Friday, March 6, 2015

Introduction to Network Analysis

Introduction

Voltage sources in series-parallel networks cause currents to flow in each branch of the circuit and corresponding volt-drops occur across the circuit components. A.c. circuit (or network) analysis involves the determination of the currents in the branches and/or the voltages across components.

The laws which determine the currents and voltage drops in a.c. networks are:

(a)image, where Z is the complex impedance and V the voltage across the impedance,

(b) the laws for impedances in series and parallel, i.e. total impedance, image  Zn for n impedances connected in series, and image for n impedances connected in parallel, and

(c) Kirchhoff’s laws, which may be stated as:

(i) ‘At any point in an electrical circuit the phasor sum of the currents flowing towards that junction is equal to the phasor sum of the currents flowing away from the junction’.

(ii) ‘In any closed loop in a network, the phasor sum of the voltage drops (i.e. the products of current and impedance) taken around the loop is equal to the phasor sum of the e.m.f.’s acting in that loop’.

In any circuit the currents and voltages at any point may be determined by applying Kirchhoff’s laws (as demonstrated in this chapter), or by extensions of Kirchhoff’s laws, called mesh-current analysis and nodal analysis (see chapter 71).

However, for more complicated circuits, a number of circuit theorems have been developed as alternatives to the use of Kirchhoff’s laws to solve problems involving both d.c. and a.c. electrical networks. These include:

(a) the superposition theorem (see chapter 72)

(b) The´venin’s theorem (see chapter 73)

(c) Norton’s theorem (see chapter 73),

(d) the maximum power transfer theorems (see chapter 75).

In addition to these theorems, and often used as a preliminary to using circuit theorems, star-delta (or T Ł :r) and delta-star (or :r Ł T) transformations provide a method for simplifying certain circuits (see chapter 74).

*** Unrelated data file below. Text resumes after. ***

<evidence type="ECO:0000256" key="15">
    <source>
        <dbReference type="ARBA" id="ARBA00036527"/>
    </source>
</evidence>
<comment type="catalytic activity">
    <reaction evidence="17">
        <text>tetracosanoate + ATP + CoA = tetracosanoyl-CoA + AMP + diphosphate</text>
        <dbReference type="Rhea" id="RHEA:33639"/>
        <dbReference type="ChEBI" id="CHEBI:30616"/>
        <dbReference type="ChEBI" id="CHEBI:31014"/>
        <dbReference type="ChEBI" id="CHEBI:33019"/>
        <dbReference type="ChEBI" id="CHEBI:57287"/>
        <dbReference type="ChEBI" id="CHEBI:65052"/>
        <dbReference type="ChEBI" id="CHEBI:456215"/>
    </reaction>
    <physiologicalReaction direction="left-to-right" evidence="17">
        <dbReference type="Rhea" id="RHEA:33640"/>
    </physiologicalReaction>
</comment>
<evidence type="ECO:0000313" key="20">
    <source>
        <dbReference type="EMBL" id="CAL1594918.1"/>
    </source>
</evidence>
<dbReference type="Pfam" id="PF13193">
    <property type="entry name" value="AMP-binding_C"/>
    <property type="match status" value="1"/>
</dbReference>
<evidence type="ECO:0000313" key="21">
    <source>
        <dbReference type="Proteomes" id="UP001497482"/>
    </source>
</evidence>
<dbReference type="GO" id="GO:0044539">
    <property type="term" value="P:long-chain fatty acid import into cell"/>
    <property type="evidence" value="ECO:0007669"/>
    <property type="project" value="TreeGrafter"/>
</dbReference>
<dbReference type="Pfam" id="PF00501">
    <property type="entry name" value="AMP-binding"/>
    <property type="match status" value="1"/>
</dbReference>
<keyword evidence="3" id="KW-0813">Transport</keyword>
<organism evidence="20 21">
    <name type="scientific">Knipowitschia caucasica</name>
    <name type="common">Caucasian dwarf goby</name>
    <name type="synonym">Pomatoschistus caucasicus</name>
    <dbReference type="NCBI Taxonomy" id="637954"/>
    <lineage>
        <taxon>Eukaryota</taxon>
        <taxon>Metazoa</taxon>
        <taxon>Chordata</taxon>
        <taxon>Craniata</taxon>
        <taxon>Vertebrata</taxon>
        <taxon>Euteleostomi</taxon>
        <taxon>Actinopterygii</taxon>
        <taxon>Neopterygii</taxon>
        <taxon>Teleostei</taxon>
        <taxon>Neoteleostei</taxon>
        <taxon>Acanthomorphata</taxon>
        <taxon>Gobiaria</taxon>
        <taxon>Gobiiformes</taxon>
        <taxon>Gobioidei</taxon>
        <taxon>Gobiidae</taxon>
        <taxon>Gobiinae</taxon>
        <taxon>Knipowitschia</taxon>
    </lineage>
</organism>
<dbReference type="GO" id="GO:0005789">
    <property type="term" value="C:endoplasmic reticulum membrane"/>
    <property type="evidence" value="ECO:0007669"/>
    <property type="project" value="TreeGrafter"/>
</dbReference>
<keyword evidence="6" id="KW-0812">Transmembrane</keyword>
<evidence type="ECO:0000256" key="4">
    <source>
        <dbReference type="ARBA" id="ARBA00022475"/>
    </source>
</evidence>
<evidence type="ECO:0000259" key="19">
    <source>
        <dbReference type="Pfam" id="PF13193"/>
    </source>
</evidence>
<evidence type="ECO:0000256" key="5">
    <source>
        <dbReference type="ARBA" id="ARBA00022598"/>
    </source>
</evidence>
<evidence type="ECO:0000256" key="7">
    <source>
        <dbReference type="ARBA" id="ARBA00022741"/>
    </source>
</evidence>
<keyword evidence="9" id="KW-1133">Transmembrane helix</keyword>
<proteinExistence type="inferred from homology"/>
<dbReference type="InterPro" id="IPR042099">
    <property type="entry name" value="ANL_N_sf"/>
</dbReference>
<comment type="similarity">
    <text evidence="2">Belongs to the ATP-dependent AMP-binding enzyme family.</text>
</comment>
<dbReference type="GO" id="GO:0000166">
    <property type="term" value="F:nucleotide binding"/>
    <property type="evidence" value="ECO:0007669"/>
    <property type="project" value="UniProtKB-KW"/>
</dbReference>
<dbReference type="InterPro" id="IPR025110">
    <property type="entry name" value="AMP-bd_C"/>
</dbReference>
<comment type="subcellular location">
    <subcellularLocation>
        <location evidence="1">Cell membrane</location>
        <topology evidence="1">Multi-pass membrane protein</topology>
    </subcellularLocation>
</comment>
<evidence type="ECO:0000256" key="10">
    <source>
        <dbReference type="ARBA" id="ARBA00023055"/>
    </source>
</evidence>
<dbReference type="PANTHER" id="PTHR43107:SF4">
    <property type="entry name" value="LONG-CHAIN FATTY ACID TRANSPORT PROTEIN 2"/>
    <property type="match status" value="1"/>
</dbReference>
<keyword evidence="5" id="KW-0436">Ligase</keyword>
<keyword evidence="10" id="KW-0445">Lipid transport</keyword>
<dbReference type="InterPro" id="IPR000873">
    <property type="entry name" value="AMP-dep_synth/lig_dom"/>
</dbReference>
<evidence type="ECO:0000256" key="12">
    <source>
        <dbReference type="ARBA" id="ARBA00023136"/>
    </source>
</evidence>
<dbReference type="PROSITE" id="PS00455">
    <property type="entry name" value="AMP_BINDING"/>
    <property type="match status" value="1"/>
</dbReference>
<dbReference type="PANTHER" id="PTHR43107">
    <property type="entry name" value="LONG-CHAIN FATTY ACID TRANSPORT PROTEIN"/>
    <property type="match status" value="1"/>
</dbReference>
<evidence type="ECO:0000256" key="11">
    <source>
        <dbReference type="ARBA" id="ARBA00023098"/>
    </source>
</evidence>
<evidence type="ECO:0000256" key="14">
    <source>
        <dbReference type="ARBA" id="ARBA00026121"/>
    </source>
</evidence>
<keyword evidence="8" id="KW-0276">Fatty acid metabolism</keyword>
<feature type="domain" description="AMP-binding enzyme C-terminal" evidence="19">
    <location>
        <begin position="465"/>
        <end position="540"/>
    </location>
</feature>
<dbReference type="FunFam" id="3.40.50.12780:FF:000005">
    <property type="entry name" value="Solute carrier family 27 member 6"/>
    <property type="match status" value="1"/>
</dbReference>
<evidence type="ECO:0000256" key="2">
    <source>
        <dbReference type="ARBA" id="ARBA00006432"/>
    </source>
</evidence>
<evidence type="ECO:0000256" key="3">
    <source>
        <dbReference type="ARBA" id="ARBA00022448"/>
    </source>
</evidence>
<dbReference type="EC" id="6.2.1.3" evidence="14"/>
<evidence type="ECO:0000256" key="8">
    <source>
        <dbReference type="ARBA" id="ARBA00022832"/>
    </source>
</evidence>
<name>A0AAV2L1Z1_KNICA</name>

In a.c. circuit analysis involving Kirchhoff’s laws or circuit theorems, the use of complex numbers is essential.

Solution of Simultaneous Equations using Determinants

When Kirchhoff’s laws are applied to electrical circuits, simultaneous equations result which require solution. If two loops are involved, two simultaneous equations containing two unknowns need to be solved; if three loops are involved, three simultaneous equations containing three unknowns need to be solved and so on. The elimination and substitution methods of solving simultaneous equations may be used to solve such equations. However a more convenient method is to use determinants.

Two unknowns

When solving linear simultaneous equations in two unknowns using determinants:

(i) the equations are initially written in the form:

image

image

(c) The value of a 3 by 3 determinant is the sum of the products of the elements and their cofactors of any row or any column of the corresponding 3 by 3 matrix.

image

Network Analysis using Kirchhoff’s Laws

Kirchhoff’s laws may be applied to both d.c. and a.c. circuits. The laws are introduced in chapter 53 for d.c. circuits. To demonstrate the method of analysis, consider the d.c. network shown in Figure 70.1. If the current flowing in each branch is required, the following three-step procedure may be used:

(i) Label branch currents and their directions on the circuit diagram. The directions chosen are arbitrary but, as a starting-point, a useful guide is to assume that current flows from the positive terminals of the voltage sources. This is shown in Figure 70.2 where the three branch currents are expressed in terms of I1 and I2 only, since the current through resistance R, by Kirchhoff’s current law, is (I1 C I2 ).

(ii) Divide the circuit into loops — two in this ease (see Figure 70.2) and then apply Kirchhoff’s voltage law to each loop in turn. From loop ABEF, and moving in a clockwise direction (the choice of loop direction is arbitrary), E1 D I1r C (I1 C I2)R (note that the two voltage drops are positive since the loop direction is the same as the current directions involved in the volt drops). Hence

image

From loop BCDE in Figure 70.2, and moving in an anticlockwise direction, (note that the direction does not have to be the same as that used for the first loop),

image

(iii) Solve simultaneous equations (1) and (2) for I1 and I2

image

from which, current

image

The minus sign indicates that current I2 flows in the opposite direction to that shown in Figure 70.2.

The current flowing through resistance R is (I1 C I2) =2.412 + (-1.294) = 1.118 A = 1.12 A, correct to two decimal places.

[A third loop may be selected in Figure 70.2, (just as a check), moving clock- wise around the outside of the network. Then

image

The above procedure is shown for a simple d.c. circuit having two unknown values of current. The procedure however applies equally well to a.c. networks and/or to circuits where three unknown currents are involved.

For example, in the network shown in Figure 70.3, the magnitude of the current in the (4 C j3) Q impedance using Kirchhoff’s laws is determined as follows:

(i) Currents I1 , I2 and I3 with their directions are shown in Figure 70.4. The current in the (4 C j3) Q impedance is specified by one symbol only (i.e. I3), which means that the three equations formed need to be solved for only one unknown current.

image